Okay, so you’ve seen some amazing work online and wondered where the artist got all those astounding background effects or how they did that cool layered effect. Well, as surprising as it may sound, some of those effects were done using a very common Photoshop preset: Brushes.

You may be asking yourself, don’t I already have brushes installed with my Photoshop CS3 (or CS2) software? Well, yes, you do. But those are the basics. There are a ton of awesome people out there in internet land who are making additional brushes (and other plugins) for you to use with your software. These plugins are very easy to download and install. I will try to give you a short rundown of what to expect when installing these brushes. For more information as to how to use them or for more detailed installation information or installation for a MAC OS, please consult the very wonderful Photoshopsupport.com, a very neat index of everything Photoshop!

(Please note: The following instructions are very, very simplistic because I wanted even the novice Photoshop user to be able to use these tools. I know there are a bunch of different ways to do these things (even some that are easier), but I wanted to put it in basic terms without all the fancy language and extra steps because I remember how it was when I first started teaching myself to use the Adobe programs. Plus, this is not intended to be a full fledged tutorial.)

The first step is to download some really cool brushes from an online provider. Some brush sets you will have to pay for, others are free with some restrictions, and others are completely free. Make sure you read the website’s policy before you use them. You can view my Photoshop CS3 (and CS2) Brushes journal entry to visit the websites where I have downloaded most of my brushes from. Most of them have free areas or are completely free and all you have to do is link back to them.

Once you have chosen the brush set to download, simply download it to your computer. Because the files are normally saved in a Zip file, I start off by downloading the file to my Desktop first and then moving them over after (this is to avoid confusion). However, if you feel comfortable unzipping them right into the proper file, then by all means go-ahead-with-your-bad-self!

After you have downloaded the Zip file to your Desktop, you will need a program (such as WinRAR, which is what I use) to unzip the file.

At this point, you may be asking where you unzip the file to? Well, inside the Zip file may be a read me (.txt) file and other junk (which may be of interest to you) and there should also be a brush (.abr) file, which is the one you want to unzip. You can unzip the brush file onto your Desktop and then move it over manually, or you can unzip it to the Photoshop directory itself. Regardless of which method yo use, your ultimate goal is to get that .abr brush file into a specific folder in your Photoshop program’s file. For brushes, the file you will want to place your .abr brush files into is the “Brush” file within the “Presets” file. So, how do you get there?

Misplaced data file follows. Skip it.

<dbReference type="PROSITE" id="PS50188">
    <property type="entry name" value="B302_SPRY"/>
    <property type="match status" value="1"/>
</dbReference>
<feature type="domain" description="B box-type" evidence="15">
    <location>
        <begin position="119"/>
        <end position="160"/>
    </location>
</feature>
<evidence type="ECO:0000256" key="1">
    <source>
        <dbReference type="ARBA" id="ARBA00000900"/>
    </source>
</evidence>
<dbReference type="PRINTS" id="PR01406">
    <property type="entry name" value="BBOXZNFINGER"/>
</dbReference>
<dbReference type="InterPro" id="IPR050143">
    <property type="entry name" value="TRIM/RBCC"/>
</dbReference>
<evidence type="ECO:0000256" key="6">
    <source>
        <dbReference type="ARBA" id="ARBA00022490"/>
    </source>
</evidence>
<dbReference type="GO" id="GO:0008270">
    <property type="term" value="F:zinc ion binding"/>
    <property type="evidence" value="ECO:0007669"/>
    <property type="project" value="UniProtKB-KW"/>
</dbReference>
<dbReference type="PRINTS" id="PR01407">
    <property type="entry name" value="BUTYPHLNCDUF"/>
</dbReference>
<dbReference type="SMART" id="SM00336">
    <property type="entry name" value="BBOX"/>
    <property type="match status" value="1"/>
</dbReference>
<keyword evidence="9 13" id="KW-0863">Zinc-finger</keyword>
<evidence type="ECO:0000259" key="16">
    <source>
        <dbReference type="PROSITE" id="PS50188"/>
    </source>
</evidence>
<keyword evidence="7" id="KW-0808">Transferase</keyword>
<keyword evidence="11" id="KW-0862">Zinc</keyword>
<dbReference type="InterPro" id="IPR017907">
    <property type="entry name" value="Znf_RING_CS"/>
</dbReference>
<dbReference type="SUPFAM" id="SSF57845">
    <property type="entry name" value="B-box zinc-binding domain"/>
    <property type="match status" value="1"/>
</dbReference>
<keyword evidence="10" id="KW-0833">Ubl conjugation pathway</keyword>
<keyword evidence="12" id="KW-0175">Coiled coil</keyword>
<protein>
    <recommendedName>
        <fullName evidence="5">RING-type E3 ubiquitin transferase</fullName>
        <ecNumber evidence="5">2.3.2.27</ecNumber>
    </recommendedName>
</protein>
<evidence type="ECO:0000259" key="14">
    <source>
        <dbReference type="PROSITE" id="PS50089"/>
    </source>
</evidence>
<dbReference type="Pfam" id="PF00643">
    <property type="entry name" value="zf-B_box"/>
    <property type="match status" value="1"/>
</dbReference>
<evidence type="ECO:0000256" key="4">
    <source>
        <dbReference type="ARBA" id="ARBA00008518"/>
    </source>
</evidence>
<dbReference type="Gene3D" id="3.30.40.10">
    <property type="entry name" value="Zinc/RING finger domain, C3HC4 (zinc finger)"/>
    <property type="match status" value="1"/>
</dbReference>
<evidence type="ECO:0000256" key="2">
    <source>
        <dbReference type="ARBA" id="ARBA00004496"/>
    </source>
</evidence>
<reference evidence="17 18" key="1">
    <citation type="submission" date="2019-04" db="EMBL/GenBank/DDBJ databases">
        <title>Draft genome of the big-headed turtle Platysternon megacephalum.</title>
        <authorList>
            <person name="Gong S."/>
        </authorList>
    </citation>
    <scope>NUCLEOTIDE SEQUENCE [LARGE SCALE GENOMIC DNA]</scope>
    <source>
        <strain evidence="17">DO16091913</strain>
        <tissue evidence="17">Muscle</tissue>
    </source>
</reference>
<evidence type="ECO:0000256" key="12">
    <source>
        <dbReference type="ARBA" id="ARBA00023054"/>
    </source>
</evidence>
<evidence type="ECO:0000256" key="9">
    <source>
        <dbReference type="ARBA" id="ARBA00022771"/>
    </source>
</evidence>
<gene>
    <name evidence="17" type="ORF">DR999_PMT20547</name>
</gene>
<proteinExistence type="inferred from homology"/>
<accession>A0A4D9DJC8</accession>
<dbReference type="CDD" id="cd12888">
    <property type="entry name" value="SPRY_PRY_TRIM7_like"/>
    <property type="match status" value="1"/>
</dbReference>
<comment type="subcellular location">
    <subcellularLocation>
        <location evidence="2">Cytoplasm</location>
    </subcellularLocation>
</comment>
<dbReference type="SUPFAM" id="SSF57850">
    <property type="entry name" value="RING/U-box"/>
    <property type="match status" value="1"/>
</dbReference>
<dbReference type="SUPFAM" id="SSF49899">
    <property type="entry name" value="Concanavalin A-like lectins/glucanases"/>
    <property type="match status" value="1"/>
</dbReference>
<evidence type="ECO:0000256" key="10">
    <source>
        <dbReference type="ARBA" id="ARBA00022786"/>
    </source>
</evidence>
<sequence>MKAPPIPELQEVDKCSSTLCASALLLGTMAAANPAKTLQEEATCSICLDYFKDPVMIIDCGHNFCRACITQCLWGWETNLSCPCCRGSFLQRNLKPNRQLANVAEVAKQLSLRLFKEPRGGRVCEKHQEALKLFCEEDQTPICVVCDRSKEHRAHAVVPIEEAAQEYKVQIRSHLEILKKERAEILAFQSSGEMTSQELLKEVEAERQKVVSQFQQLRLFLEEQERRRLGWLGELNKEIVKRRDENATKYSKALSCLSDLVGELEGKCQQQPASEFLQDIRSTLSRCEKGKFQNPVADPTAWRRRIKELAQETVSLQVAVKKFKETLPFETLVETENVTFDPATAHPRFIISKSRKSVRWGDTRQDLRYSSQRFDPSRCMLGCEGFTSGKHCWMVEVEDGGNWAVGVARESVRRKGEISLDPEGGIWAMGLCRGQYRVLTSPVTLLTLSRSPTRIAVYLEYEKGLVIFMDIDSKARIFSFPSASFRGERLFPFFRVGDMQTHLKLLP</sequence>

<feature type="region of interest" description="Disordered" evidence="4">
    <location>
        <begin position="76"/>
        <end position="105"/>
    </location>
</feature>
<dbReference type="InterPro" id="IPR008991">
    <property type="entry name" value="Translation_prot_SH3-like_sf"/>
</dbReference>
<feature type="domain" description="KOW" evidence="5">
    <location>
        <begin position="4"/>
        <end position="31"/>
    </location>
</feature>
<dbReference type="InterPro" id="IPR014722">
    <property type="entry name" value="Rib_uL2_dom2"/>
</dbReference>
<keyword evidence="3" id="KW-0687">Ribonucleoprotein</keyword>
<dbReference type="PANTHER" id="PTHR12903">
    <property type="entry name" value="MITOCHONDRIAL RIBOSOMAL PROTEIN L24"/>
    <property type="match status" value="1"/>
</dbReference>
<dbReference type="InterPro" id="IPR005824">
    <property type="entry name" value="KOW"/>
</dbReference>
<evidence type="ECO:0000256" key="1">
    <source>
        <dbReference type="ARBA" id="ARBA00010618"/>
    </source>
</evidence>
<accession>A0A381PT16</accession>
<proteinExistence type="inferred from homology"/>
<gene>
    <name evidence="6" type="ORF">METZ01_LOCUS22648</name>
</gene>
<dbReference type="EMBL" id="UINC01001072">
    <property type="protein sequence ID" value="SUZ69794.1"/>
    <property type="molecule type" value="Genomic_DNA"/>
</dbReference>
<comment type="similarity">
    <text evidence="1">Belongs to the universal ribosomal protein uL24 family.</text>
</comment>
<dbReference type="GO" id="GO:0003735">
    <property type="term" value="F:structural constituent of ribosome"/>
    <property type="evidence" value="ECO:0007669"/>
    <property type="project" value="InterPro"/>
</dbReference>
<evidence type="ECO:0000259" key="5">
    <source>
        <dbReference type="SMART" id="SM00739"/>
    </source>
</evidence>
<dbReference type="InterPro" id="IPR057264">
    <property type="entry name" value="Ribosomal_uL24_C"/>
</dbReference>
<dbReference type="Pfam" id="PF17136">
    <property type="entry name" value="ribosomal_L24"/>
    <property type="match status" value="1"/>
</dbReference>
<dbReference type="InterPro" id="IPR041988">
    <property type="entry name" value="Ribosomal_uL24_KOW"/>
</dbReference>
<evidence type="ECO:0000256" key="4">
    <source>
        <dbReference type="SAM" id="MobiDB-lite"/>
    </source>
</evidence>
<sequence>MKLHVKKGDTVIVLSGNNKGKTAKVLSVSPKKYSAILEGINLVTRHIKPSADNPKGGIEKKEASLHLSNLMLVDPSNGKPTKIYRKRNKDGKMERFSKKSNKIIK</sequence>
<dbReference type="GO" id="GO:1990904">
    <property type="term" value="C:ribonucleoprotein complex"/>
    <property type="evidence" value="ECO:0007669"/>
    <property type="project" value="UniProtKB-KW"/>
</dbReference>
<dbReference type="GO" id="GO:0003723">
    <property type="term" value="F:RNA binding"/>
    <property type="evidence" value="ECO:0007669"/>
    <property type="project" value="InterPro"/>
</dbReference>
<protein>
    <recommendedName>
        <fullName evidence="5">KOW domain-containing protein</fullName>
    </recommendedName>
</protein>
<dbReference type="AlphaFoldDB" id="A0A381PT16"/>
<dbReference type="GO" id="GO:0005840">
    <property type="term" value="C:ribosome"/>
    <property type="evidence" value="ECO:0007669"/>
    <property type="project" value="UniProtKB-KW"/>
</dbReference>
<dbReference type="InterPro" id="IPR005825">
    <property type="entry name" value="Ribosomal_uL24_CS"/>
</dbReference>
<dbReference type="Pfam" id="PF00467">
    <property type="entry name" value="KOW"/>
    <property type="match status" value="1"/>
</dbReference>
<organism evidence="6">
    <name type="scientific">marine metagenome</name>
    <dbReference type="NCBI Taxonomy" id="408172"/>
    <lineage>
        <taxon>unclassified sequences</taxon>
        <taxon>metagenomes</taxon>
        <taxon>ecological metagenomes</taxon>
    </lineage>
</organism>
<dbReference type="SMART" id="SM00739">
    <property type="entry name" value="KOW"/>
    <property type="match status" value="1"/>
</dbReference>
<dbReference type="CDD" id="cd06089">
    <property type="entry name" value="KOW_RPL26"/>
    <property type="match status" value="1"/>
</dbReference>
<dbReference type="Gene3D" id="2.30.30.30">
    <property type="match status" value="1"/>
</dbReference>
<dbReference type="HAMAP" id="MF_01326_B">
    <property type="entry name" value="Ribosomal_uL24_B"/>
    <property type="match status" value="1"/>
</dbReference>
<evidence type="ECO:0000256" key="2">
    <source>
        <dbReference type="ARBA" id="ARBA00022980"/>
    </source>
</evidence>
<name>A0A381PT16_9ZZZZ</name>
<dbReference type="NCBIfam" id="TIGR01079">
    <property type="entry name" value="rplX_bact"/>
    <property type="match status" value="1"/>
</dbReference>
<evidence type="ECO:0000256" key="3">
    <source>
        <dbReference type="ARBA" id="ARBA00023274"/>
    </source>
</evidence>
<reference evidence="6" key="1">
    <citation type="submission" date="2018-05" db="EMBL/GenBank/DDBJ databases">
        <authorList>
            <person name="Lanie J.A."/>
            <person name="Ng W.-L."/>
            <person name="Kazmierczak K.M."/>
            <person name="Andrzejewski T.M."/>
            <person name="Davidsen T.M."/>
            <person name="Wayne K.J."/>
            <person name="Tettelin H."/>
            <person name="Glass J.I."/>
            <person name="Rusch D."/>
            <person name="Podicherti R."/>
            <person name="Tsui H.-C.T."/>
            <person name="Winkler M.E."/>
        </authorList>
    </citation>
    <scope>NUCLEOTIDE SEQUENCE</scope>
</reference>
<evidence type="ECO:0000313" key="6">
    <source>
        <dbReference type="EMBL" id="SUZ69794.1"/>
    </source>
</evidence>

1. Open your My Computer and find the drive which has the folder “Program FIles”.
  2. Now, open “Program Files” and then find the folder labeled “Adobe”.
  3. Next, open the “Adobe” folder and you will see ALL of the Adobe programs, which are installed on your system. Locate the “Adobe Photoshop CS3” (or CS2) folder and open it.
  4. Find the “Presets” folder and open it.
  5. Finally, you will see a folder called “Brushes”. Open it.
  6. You can now see ALL of the brushes that are installed to use with your Photoshop program. This “Brushes” folder is where you want to place all of your downloaded .abr brush files.

So, the quick breakdown to find the “Brushes” folder is:

Program Files >>> Adobe >>> Adobe Photoshop CS3 (or CS2) >>> Presets >>> Brushes

Once you have unzipped the files or drag-and-dropped them into this file folder, you can close the folders. You will also need to re-start your Photoshop program in order for the brushes to be finalized and installed and ready for use (sometimes, you have to re-start your computer as well).

After you have re-booted your software, open a blank file and click on the “Brush Tool” or simply press its keyboard shortcut ( B ) to activate it. Now, right click anywhere on the page and your brush palette should appear (this is where you control the brush size/hardness, etc.) and in the upper right hand corner you should see a little black triangle with a circle around it. Click on that little triangle/circle icon and…. whaaaaa-la! Your newly installed brushes are there just waiting for you to experiment with them! All you have to do is click on a preset and it will ask you if you would like to load those brushes. Click “Ok” and they will appear in your brush palette waiting to be used and abused! So, go have fun with your new brushes and get creative!

The last step, of course, is to add your comments below! Add your brush tips (pun intended) below so that we can all learn from each other!

Cheers!

Note: This update originally appeared in the BCD Red Bubble Journal.

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